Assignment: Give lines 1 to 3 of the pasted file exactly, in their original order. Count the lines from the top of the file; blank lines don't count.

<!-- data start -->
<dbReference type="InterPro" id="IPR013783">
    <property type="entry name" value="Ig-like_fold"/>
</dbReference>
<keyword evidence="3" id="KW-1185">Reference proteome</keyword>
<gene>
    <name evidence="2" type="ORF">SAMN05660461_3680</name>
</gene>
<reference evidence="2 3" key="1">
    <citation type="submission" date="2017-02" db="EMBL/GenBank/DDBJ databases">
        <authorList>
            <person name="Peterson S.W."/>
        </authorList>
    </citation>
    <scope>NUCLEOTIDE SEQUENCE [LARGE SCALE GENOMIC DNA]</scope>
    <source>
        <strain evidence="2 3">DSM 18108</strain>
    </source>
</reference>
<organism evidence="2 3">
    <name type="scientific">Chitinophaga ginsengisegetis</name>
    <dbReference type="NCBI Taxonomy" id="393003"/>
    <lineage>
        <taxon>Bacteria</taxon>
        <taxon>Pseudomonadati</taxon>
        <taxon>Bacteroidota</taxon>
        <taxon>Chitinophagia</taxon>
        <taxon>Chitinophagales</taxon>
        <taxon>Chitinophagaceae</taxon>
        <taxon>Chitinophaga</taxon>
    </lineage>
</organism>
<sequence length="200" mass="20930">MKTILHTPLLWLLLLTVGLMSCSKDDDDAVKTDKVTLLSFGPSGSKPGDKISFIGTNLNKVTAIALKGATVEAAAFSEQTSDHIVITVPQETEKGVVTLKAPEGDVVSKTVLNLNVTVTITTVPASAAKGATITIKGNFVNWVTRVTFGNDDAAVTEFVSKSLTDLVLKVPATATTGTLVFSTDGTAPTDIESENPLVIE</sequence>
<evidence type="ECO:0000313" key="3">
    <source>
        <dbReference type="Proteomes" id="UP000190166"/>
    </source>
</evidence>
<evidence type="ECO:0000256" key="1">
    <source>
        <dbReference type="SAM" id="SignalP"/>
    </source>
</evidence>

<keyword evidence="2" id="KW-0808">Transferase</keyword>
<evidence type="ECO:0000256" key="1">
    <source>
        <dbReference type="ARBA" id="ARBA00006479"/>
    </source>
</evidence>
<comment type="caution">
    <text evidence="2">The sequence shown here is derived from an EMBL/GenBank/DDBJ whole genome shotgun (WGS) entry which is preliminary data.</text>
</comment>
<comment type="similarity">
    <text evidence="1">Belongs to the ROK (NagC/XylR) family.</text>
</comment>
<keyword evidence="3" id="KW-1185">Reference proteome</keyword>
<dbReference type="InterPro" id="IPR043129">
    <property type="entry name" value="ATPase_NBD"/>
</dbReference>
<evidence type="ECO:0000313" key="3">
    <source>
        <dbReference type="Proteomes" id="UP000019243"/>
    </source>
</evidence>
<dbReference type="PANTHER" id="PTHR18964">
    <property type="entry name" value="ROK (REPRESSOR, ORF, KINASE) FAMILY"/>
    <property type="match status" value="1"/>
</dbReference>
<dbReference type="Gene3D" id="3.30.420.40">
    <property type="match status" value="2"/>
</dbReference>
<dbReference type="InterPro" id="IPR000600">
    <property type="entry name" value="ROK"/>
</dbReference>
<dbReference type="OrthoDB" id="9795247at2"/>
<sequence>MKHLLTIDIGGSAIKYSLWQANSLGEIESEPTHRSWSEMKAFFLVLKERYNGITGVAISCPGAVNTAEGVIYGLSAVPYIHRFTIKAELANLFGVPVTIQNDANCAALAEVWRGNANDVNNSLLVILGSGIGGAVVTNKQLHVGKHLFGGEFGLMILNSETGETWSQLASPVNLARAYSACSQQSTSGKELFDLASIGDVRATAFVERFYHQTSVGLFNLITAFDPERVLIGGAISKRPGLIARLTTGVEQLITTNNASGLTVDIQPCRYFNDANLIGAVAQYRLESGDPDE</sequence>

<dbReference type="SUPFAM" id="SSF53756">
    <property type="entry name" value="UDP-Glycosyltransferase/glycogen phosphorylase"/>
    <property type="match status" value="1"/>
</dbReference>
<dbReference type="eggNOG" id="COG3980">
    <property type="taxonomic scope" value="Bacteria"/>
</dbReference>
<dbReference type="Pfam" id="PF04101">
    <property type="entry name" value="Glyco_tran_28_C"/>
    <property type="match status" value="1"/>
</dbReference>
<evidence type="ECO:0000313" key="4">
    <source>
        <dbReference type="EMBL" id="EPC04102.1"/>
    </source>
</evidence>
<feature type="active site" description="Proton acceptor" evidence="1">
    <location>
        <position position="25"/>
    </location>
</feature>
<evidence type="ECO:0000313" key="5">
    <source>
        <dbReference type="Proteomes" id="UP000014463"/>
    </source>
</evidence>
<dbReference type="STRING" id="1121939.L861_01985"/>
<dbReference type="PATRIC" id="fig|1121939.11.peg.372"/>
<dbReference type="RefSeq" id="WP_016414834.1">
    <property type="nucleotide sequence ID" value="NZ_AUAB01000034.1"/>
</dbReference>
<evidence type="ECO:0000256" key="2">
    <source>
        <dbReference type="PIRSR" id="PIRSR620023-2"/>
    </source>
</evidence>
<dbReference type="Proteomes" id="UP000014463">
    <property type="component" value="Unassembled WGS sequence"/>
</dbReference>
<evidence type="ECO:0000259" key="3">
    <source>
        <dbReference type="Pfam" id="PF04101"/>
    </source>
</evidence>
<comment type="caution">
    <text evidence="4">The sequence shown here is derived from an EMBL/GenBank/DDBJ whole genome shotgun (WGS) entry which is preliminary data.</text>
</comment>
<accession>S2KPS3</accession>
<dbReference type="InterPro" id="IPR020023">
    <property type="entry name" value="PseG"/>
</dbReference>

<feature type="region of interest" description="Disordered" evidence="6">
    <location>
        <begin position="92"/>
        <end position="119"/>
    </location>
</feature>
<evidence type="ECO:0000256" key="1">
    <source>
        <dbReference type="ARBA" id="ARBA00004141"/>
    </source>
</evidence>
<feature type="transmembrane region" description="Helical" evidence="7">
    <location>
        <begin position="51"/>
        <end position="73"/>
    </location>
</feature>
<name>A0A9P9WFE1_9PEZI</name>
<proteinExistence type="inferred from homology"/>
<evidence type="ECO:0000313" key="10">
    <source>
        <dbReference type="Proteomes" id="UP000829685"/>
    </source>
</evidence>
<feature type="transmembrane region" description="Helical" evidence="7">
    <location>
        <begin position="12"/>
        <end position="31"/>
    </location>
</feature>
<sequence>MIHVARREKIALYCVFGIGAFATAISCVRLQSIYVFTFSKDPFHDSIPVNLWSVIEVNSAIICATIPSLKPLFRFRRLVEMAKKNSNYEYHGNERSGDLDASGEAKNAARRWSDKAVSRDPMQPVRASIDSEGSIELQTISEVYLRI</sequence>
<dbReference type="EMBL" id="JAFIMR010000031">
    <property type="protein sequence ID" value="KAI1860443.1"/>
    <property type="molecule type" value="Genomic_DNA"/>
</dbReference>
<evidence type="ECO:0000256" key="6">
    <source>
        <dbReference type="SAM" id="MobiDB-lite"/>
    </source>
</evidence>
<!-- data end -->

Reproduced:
<dbReference type="InterPro" id="IPR013783">
    <property type="entry name" value="Ig-like_fold"/>
</dbReference>